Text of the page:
In the days before signing the contract for our project MOVA, I came close to withdrawing. I'd made a commitment in the application —and to myself— to make sure our project minimised CO2 impact, which would then be offset. If successful the project's impacts would be monitored, reduced and offset too. But as we started turning functional specs into technical ones, the more clear it became how badly I was falling at this first hurdle of minimising impact.
A major part of MOVA was going to be installable only with Docker, a 580mb download, requiring gigabytes of hard-drive space – both being energy intensive. It was set to write data to Ethereum once the more efficient proof-of-stake Bloxberg academic blockckhain we'd chosen turned out to be unsuitable. A single Ethereum transaction at present uses as much energy as a US household uses during a working week. With fires and floods raging across the world I came close to cancelling our application altogether, before delaying the start a month to re-design the architecture – after finding the great new team of Pegah and Connor of Sprillow, in Canada. We'd swap Docker for Electron.js and Ethereum for the more-efficient ledger Holochain.
While this was a big step forward for the software - we'd gained a native desktop app for Mac, Linux and Windows – in the course of looking at the question of measuring and mitigating the project's environmental impacts, I'd made a much more unsettling realisation. It's one that impacts anyone who creates, hosts or even watches video online. But maybe Web Monetisation could offer a solution. As the world prepares for the COP26 climate conference in Glasgow UK (pictured above), it seemed a good time to dive into the research.
If the Internet were a country, it would be the sixth largest in terms of electricity use. ICT doesn’t just produce between 2.1% and 3.9% of global greenhouse gas (GHG) emissions – more than aviation or shipping – but as more of the world get online at faster speeds, watching more video for longer, this share is rising fast.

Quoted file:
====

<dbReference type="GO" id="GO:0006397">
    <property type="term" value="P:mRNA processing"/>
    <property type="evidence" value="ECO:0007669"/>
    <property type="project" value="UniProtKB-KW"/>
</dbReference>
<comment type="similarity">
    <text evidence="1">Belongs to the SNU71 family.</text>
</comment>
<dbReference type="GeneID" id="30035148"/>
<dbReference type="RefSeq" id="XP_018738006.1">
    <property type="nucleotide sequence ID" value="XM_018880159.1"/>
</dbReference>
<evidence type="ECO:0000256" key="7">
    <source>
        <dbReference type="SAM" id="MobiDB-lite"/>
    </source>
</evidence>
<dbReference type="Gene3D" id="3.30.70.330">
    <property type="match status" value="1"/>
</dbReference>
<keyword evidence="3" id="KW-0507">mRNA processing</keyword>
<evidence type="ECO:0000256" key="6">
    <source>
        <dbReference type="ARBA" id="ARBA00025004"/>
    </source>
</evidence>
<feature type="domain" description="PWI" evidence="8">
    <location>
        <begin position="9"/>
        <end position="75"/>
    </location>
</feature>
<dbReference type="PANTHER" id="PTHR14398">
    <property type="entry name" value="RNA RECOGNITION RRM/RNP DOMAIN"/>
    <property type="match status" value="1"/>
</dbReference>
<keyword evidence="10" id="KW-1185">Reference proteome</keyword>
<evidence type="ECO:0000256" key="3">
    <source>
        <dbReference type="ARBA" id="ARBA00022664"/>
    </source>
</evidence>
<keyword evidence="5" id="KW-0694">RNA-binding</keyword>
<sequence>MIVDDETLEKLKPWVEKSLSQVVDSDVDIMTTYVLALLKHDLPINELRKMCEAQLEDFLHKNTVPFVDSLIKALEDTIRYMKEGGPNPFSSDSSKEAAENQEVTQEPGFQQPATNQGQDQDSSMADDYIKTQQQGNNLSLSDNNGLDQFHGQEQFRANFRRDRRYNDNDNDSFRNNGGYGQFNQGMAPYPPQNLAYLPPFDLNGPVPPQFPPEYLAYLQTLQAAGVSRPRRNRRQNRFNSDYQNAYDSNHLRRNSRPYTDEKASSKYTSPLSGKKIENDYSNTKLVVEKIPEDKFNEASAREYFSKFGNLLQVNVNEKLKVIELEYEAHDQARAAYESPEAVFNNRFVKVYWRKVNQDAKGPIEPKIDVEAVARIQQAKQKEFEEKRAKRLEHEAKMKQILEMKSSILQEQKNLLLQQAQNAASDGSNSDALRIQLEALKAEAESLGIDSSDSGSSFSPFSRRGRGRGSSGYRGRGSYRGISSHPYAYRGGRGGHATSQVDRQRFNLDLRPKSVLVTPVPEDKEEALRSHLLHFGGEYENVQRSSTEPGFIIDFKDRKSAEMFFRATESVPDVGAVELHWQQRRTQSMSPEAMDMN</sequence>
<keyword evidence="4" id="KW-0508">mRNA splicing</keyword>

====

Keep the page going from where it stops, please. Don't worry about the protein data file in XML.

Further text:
Of this carbon footprint, the biggest impact by far is streaming video. The IEA claims streaming services from video and games will account for 87% of consumer internet traffic next year (2022), with video doubling to 2.9 zetabytes of data by then from only 2019. The rate of growth seems exponential – and video is 2-3 times worse than conventional broadcast TV.
This is worrying news for creators building a following: the bigger the audience, the more viral the videos, the bigger the climate impact.
Worse, in the rush to cut CO2 emissions, big data centre owners like Google have switched from energy-intensive air conditioning for cooling to water cooling. This has created a new demand for billions of gallons of water, which is particular problematic given data centres are often built in hot, dry regions (because, ironically, drier climates make them easier to cool). Time magazine found that in some places the demand for water for data centres could be from 10% up to 50% of a district's water needs. "In Red Oak, Texas, a town about 20 miles south of Dallas, Google wants as much as 1.46 billion gallons of water a year for a new data center… Ellis County, which includes Red Oak and roughly 20 other towns, will need almost 15 billion gallons for everything from irrigation to residential use."
This is why climate researchers specialising in ICT increasingly say we can't only focus on CO2 but must look at full life-cycle impacts. It's not only water usage, but resources in the equipment from data centres and consumer devices – as well as the energy source itself.
“In France, we tend to follow a Life-Cycle Assessment (LCA) approach that includes four factors: GHG emissions (CO2eq), water consumption (Litres), abiotic resources consumption (Sbeq. or Antimony equivalent) and energy consumption (MJ). Like everybody else we measure these impacts on three different poles: data centers, networks and end-user equipment… So what’s the difference with the English-speaking approach? The main focus seems to be on reducing carbon emissions through the vector of electricity.”
Gauthier Roussilhe – gauthierroussilhe.com/post/digital-sustainability-french.html
If all the different impacts could be tallied precisely, then given that many environmentalists call for us to reduce not offset – is the conclusion for filmmakers to stop making videos people want to watch and share online? Perhaps to ditch cliffhanger episodic TV for a feature film of the same story or preferably a short film or radio play? Must we add 'Netflix and chill' to the things to feel bad about?
Given the pushback against relatively simple behavioural changes like refill stations, it's hard to imagine enough people wanting to 'stop watching video online'. The only option therefore – until the grid is fully decarbonised - would seem to be climate impact offsetting.